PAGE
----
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What is lift and shift?

Think strategy: Lift and shift is an approach, one among many, for migrating your apps to the cloud. It means moving an application and its associated data to a cloud platform—without redesigning the app.

There’s no one-size-fits-all transition for moving an application from your on-premises data center to the cloud. But there are acknowledged core migration paths; many consider lift and shift (AKA rehosting) one of them. It’s a way for companies to protect their investments in business workflow, logic, and data trapped in on-premises hardware.

The lift-and-shift approach opens paths to IT modernization by moving to an open and more extensible architecture in the cloud. Companies consider lift and shift for solid business reasons, including reduced costs and improved performance and resiliency.

However, one enterprise strategist offers 4 reasons to re-consider lift and shift to the cloud. He contends that applications perform and evolve relative to their environments; and that the cloud provides superior size and diversity of services versus on-premises data centers.

When is the lift-and-shift cloud migration model a good fit?

With the lift-and-shift approach, on-premises applications can move to the cloud without redesign. But they can’t always take full advantage of native-cloud features, so this may not be the most cost-effective migration path. In fact, Gartner estimates that by 2020, organizations lacking cost-optimization processes will average 40% overspend in the public cloud (Ed Anderson, 2018).

To avoid sticker shock, companies need a cost-allocation strategy, as well as clear-cut roles within the organization to monitor cloud spending. This will likely require additional tools.

Lift-and-shift applications can deliver:

  • Quick cost savings. Down Jones lowered IT costs by more than 25%. GE Oil & Gas realized 52% cost savings through lift and shift.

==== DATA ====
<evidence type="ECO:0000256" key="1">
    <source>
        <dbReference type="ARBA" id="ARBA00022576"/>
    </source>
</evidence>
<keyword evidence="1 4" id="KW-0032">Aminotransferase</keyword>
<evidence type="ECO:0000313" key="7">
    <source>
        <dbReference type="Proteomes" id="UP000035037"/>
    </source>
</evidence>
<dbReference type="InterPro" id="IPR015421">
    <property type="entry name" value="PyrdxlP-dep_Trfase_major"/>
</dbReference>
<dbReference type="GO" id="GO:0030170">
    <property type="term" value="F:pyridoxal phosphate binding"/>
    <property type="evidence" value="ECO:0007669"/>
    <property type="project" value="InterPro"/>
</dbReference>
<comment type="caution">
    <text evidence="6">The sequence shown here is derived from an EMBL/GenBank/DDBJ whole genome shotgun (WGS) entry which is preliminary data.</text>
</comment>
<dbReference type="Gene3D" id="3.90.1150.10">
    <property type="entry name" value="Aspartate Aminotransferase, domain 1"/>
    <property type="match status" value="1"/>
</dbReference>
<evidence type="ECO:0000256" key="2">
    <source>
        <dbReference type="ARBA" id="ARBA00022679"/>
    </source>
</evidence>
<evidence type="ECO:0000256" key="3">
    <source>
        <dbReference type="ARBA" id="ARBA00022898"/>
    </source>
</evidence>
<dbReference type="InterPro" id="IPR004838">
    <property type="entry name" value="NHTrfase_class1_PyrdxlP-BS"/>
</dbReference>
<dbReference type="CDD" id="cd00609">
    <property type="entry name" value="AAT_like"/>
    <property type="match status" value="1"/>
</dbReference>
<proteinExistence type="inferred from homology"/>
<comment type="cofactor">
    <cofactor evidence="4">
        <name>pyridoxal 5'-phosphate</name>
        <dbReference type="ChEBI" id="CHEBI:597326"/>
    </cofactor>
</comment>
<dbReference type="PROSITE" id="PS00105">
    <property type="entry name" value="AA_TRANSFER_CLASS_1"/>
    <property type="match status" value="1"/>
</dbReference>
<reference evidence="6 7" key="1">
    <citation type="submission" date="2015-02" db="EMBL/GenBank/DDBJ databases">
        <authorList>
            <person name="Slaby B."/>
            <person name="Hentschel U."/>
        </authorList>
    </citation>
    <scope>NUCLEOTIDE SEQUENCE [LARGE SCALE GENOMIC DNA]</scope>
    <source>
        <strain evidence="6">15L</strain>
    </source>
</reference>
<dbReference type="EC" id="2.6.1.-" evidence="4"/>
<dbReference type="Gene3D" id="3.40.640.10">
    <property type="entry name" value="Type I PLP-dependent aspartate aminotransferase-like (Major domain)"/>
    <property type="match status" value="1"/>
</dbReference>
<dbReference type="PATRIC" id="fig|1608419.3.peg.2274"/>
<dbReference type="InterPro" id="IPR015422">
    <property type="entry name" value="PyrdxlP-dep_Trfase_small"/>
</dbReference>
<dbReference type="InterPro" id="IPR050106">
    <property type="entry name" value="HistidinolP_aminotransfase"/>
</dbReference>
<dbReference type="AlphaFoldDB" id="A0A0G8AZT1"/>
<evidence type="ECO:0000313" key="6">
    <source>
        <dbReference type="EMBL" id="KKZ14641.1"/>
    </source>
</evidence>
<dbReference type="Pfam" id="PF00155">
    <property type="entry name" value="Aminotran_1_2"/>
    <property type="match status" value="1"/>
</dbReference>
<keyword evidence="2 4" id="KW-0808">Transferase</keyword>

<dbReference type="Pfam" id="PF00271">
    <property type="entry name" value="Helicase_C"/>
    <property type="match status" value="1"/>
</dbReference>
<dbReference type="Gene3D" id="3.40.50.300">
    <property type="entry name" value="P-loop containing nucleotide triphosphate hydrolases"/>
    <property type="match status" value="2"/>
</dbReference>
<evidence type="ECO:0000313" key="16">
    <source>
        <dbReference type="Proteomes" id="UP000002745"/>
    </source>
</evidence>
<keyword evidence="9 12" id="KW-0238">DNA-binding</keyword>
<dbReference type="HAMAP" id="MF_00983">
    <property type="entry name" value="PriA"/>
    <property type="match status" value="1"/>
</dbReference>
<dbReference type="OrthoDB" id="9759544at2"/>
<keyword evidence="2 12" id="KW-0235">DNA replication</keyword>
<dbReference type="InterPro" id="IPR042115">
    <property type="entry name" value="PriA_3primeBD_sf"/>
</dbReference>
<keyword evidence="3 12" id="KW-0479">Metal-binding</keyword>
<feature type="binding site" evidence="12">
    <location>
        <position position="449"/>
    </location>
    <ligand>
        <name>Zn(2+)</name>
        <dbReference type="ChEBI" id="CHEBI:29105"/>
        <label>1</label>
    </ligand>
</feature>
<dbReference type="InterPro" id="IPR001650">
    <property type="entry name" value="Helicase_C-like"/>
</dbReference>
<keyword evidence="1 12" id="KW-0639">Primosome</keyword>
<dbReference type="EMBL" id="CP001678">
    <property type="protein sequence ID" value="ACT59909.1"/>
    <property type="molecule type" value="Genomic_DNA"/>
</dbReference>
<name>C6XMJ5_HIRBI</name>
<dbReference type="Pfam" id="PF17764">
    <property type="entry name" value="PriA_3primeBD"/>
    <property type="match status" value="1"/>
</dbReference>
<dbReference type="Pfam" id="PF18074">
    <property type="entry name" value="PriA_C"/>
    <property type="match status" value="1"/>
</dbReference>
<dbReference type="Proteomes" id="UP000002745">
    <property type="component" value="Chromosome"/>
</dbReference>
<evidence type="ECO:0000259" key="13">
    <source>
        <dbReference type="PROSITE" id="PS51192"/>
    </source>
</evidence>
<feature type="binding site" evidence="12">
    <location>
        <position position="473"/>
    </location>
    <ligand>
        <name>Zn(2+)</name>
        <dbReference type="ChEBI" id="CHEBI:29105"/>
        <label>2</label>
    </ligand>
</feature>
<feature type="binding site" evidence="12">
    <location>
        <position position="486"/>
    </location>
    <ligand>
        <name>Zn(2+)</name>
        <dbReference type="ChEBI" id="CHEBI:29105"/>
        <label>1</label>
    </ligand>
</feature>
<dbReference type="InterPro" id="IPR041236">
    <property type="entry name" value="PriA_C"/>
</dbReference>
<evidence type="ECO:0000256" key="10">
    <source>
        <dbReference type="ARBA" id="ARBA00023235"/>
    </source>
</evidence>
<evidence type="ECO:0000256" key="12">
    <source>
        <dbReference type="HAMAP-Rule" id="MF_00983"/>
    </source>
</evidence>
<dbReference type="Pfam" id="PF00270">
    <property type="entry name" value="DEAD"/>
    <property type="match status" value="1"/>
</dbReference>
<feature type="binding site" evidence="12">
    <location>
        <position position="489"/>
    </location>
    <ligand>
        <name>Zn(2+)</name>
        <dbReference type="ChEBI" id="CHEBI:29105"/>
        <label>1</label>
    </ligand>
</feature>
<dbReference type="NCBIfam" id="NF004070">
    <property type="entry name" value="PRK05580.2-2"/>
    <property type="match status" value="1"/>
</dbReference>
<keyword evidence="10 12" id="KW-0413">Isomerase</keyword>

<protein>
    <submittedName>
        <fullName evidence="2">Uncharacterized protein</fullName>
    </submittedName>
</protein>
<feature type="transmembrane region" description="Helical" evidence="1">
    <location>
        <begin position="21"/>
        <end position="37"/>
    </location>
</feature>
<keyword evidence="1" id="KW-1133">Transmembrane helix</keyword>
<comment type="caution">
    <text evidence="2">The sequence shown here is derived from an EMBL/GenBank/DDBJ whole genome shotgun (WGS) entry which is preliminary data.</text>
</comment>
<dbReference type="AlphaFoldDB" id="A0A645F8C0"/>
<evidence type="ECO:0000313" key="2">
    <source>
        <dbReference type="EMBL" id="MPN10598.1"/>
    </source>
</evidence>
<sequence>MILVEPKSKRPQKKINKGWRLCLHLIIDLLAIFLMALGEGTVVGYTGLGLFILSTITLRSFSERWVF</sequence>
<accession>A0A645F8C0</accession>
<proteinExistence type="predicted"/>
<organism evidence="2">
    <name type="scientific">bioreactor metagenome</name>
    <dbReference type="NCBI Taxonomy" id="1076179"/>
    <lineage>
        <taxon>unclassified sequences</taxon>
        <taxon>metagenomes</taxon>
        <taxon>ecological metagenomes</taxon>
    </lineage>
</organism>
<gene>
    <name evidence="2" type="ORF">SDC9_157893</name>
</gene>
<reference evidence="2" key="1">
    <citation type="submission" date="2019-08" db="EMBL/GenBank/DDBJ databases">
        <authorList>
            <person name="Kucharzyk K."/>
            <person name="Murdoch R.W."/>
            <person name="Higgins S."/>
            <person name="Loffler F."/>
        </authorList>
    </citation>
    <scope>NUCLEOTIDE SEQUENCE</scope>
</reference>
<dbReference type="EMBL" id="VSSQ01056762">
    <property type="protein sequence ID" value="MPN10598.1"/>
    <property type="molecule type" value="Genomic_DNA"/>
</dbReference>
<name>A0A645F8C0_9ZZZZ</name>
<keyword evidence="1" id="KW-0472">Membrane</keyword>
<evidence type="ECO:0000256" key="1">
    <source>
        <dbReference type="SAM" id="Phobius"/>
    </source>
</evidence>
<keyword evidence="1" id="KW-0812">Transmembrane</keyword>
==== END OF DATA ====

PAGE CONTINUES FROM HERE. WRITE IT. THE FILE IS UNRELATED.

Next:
• A path to the cloud now. In 2008 NetFlix experienced a major outage, preventing DVDs from shipping to customers. And triggering the growing company’s journey to the cloud.
  • Cloud disaster recovery.  Moving data to a cloud location gives firms a second, highly available site. Cost savings over the previous DR plan is a common secondary effect.
  • Relief from technical debt. Legacy systems can be slow and expensive to maintain. Additional horsepower, like Amazon’s x1e.32xlarge, may provide the boost you need now.

5 strategies to consider

Once you’ve committed to cloud migration, the options can be bewildering: IaaS? PaaS? SaaS? Gartner identified five highways to the cloud; here’s a look at each.

  • Rehost. This is infrastructure as a service (IaaS), or lift and shift. You rehost your application in another hardware environment without changing the app’s architecture. Migration is fast and relatively inexpensive, but ongoing operation can be costly because you’re not leveraging cloud efficiencies.
  • Refactor. Also known as platform as a service (PaaS): You run your apps on a cloud provider’s infrastructure. Developers can reuse languages, frameworks, and containers leveraging code that’s strategic to the company. The downside is missing capabilities, transitive risk, and framework lock-in.
  • Revise. First, you support legacy-modernization requirements by modifying or extending the existing code; then take the rehost or refactor route to the cloud. This means you can leverage the cloud characteristics of your provider’s infrastructure—but not without some upfront development expense.